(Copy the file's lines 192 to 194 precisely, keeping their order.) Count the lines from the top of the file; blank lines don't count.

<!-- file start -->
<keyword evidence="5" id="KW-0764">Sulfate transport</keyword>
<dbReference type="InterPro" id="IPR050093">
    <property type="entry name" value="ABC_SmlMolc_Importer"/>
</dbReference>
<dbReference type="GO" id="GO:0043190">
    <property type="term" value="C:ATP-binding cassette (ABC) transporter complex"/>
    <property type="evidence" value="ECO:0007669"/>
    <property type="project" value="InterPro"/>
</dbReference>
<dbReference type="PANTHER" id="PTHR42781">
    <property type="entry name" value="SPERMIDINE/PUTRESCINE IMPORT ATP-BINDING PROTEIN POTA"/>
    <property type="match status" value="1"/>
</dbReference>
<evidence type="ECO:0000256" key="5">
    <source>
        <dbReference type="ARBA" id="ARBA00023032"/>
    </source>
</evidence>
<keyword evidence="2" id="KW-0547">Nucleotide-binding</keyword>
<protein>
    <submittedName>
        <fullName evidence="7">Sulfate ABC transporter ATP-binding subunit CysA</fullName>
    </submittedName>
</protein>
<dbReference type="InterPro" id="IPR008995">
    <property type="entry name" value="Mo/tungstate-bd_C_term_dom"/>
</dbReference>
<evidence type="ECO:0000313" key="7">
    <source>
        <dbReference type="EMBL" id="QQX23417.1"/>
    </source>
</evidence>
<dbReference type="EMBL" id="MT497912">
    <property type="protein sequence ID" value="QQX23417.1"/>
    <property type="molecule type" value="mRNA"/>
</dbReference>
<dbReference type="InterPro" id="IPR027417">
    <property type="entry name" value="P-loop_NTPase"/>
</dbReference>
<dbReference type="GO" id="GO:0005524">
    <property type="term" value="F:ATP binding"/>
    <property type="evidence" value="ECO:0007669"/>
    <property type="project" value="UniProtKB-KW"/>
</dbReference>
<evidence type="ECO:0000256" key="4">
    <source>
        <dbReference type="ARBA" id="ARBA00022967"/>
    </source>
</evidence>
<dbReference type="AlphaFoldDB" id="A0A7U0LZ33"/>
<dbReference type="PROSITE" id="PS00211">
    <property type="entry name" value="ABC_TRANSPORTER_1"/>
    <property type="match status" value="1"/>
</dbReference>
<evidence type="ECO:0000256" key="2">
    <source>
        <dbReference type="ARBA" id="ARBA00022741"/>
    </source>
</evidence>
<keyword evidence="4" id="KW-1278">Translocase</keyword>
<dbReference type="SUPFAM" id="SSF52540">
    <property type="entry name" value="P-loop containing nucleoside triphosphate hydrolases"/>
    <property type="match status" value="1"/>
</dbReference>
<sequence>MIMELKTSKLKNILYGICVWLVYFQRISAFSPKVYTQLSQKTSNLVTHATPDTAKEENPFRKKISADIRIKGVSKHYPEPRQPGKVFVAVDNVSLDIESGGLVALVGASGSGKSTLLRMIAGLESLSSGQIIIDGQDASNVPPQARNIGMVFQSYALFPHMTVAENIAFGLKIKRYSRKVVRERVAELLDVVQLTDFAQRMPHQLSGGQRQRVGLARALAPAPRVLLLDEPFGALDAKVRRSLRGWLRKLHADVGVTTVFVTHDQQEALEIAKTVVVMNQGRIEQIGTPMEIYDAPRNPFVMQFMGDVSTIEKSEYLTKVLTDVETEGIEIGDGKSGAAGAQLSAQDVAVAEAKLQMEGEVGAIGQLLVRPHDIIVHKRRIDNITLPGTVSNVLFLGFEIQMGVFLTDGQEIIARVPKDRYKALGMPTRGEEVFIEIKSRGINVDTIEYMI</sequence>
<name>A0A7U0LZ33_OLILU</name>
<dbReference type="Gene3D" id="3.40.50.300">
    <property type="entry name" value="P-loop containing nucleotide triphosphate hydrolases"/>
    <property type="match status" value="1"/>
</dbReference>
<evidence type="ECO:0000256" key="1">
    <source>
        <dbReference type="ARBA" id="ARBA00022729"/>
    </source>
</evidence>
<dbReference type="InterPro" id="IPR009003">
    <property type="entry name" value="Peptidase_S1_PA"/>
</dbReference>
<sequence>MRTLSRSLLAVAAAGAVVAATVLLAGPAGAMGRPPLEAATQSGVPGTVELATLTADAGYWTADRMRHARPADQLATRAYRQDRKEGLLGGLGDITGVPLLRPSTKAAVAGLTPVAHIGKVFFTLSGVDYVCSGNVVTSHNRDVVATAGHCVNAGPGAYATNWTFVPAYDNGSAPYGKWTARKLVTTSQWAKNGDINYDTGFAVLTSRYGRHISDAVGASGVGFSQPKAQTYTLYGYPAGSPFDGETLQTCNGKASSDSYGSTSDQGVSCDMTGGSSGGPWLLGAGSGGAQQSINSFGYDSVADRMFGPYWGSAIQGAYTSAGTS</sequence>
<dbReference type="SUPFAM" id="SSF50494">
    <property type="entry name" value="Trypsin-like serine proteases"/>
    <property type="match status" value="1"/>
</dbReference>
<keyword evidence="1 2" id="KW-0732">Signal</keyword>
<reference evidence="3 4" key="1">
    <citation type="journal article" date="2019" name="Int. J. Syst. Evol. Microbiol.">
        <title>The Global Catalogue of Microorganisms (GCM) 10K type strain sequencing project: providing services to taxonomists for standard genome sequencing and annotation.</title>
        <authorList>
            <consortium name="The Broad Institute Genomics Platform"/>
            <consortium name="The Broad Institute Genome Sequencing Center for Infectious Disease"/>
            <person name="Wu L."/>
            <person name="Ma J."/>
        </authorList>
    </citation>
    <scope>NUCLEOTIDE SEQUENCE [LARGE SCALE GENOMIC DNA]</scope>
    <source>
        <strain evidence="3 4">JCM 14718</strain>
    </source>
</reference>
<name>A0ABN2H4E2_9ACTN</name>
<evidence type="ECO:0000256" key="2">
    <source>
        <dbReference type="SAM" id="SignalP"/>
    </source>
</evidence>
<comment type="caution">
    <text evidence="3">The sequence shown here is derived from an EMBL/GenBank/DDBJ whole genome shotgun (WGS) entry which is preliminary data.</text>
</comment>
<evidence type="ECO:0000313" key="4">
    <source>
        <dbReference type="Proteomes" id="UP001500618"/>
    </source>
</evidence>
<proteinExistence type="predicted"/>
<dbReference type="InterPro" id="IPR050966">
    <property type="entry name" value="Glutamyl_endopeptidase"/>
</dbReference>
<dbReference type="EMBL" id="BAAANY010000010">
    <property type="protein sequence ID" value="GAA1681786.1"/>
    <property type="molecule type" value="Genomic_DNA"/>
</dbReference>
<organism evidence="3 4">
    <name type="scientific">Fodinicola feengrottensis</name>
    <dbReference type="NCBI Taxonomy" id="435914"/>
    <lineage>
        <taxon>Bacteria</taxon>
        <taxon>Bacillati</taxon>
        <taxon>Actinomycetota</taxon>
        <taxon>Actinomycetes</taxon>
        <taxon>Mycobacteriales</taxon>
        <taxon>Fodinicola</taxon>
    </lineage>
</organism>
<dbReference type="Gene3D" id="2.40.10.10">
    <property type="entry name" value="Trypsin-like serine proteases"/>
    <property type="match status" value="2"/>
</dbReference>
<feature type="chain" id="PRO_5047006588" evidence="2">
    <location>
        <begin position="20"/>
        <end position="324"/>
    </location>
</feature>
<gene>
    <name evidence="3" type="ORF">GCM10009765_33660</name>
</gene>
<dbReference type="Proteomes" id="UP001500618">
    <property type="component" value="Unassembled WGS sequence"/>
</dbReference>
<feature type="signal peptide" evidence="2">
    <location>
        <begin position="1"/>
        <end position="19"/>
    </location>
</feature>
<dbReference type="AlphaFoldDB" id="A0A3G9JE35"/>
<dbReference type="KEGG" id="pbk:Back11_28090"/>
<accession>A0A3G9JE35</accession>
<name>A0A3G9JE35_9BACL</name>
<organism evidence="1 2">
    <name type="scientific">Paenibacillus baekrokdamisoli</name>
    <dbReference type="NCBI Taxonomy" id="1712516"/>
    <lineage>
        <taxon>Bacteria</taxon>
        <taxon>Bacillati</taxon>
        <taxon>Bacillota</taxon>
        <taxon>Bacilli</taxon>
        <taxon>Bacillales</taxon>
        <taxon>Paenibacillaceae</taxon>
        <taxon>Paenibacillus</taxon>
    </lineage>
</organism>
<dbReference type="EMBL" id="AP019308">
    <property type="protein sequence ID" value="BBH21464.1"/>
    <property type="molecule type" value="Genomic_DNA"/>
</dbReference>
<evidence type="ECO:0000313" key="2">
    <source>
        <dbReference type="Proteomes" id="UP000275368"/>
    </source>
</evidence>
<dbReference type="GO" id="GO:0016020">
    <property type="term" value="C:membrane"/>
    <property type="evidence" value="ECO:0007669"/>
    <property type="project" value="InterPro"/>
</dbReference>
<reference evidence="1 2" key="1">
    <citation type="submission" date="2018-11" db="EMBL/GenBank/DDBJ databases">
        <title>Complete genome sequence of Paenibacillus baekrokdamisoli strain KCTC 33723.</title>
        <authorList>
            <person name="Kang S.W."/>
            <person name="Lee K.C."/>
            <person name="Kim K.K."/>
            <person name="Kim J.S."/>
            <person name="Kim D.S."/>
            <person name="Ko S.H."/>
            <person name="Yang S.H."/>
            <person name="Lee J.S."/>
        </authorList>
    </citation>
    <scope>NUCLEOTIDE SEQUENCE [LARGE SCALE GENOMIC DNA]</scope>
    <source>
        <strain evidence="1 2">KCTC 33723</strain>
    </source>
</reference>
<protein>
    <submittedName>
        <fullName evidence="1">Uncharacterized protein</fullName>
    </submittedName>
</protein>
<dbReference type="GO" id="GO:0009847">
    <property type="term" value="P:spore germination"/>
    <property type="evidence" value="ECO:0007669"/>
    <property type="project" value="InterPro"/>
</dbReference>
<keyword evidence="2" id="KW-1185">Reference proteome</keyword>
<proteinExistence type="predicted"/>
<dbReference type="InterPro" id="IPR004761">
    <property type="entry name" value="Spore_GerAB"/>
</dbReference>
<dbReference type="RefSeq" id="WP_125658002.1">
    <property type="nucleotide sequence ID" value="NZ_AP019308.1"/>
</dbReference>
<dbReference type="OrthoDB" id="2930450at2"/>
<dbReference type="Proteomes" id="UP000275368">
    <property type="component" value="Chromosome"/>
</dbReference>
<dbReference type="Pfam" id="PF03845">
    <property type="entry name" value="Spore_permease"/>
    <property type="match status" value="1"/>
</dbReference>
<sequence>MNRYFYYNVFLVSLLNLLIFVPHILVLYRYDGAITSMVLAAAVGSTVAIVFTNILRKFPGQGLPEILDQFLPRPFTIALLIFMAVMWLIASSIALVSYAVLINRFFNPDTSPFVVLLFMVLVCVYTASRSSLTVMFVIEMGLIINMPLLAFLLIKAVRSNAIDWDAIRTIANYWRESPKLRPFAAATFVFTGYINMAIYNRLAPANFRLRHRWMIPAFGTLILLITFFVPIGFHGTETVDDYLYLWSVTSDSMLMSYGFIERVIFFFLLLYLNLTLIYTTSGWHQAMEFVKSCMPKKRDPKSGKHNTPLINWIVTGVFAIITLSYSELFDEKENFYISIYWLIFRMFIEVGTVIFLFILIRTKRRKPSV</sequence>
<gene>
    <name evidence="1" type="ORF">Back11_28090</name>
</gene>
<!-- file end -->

            <person name="Lee K.C."/>
            <person name="Kim K.K."/>
            <person name="Kim J.S."/>